Trump's web of lies is actually making this easier. As his unhinged nonsense falls apart in front of his supporters, and going back to the allegory you quote, that is the perfect time to point out how bitter the ultra right crap in the water tastes, and offer all the hungry fish what they were looking for in the first place - Bernie's Progressive ideals presented without demeaning insults or any self-righteous "I told you so" ultra-liberal chest beating.

Votes are votes are votes. You either figure out how to tell the truth in a way that wins over the majority, or you loose. Fortunately for Progressives and Liberals, it is a lot easier to present the truth in a convincing package than it is to dress up self-destructive lies.

Coalage3 41 weeks 1 day ago

Libs/progressives/democrats are going to have to get away from their pro-Fascist tendencies and get back to a pro-economic growth agenda.

What has happened to the democratic party in this country?

chuckle8's picture
chuckle8 41 weeks 1 day ago

I consider Thom Hartmann a liberal. This allegory does not seem to apply to him at all. The entire resist movement seems to not apply. The fishing scheme seems not to apply to democracy. The fishing scheme does apply to the billionaires/fascists/republicans/corporatists/oligarchs. The allegory that seems to apply is the billionaires etc keep the liberals/progressives from getting anywhere near the shore (the shore being the media).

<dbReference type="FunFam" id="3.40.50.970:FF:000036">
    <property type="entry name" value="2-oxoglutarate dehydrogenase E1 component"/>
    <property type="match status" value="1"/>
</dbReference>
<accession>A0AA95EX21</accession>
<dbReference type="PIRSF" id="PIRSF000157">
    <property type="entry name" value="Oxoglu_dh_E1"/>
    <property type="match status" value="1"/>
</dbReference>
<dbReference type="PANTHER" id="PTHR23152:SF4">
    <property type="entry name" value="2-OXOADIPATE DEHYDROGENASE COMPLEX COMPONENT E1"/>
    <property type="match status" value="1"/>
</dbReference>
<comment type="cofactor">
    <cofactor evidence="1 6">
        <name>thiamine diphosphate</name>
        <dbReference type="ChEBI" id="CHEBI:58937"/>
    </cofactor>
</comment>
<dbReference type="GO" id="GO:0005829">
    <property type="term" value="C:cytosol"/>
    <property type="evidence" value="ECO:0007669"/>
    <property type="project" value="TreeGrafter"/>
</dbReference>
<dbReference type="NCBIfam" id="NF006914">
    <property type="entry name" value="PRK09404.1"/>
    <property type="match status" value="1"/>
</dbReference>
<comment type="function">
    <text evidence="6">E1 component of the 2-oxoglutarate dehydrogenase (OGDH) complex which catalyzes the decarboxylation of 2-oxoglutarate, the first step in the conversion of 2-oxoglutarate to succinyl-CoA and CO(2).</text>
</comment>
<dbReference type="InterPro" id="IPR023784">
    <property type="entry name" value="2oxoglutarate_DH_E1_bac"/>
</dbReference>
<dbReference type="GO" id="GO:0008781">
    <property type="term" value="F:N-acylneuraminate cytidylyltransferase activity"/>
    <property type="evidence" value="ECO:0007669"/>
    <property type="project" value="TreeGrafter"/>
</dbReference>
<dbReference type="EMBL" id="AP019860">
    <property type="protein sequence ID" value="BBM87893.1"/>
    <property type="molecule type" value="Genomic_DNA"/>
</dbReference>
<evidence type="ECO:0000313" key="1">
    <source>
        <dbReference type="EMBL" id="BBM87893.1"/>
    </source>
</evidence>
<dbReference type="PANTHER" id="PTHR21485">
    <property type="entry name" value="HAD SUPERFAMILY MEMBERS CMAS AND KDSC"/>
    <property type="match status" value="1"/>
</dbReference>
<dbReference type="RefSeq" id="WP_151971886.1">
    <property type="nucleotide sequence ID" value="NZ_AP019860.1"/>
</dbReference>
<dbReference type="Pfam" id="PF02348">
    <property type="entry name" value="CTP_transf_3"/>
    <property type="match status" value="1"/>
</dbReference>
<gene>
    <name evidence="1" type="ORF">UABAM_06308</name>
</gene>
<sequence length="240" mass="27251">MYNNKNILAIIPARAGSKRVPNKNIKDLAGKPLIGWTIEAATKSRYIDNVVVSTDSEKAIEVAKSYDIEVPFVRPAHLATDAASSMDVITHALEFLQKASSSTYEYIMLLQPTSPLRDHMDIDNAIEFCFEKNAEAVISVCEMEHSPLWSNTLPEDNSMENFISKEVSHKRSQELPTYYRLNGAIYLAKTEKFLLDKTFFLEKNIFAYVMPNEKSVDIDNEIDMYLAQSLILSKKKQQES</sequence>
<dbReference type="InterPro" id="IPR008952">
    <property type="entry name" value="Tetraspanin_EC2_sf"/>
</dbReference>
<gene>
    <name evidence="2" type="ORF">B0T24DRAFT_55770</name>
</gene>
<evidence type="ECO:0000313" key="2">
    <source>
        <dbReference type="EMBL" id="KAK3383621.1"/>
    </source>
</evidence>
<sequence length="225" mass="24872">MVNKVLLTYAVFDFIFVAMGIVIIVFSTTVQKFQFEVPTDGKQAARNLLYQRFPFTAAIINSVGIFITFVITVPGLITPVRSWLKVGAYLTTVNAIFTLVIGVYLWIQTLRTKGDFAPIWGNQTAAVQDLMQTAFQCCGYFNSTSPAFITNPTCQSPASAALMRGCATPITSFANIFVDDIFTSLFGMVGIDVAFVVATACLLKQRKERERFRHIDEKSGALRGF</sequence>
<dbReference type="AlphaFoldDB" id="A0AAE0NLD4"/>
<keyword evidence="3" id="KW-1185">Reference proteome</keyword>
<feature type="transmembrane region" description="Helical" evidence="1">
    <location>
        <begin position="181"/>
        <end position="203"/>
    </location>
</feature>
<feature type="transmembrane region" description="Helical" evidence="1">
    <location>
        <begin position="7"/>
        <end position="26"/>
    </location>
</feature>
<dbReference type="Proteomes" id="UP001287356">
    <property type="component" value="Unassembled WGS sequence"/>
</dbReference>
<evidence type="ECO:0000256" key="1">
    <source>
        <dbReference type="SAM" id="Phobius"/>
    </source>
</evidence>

Per Bernie's definition, progressives are in no way pro-fascist. The so-called liberals of the third way (Bill, Barack, and Hillary) seem to be pro-fascist.

Since I am highly biased, it may not be the way it seems to me. Please explain to me what you think liberals/progressives should be doing.

ronsears 41 weeks 1 day ago

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OK, chuckle8, I will take a shot at answering your question.

I agree with your point that first we need to get past media control before we can even begin to wage a successful political campaign ("fish"). That is perhaps one of the main goals of Thom Hartmann's discussion site.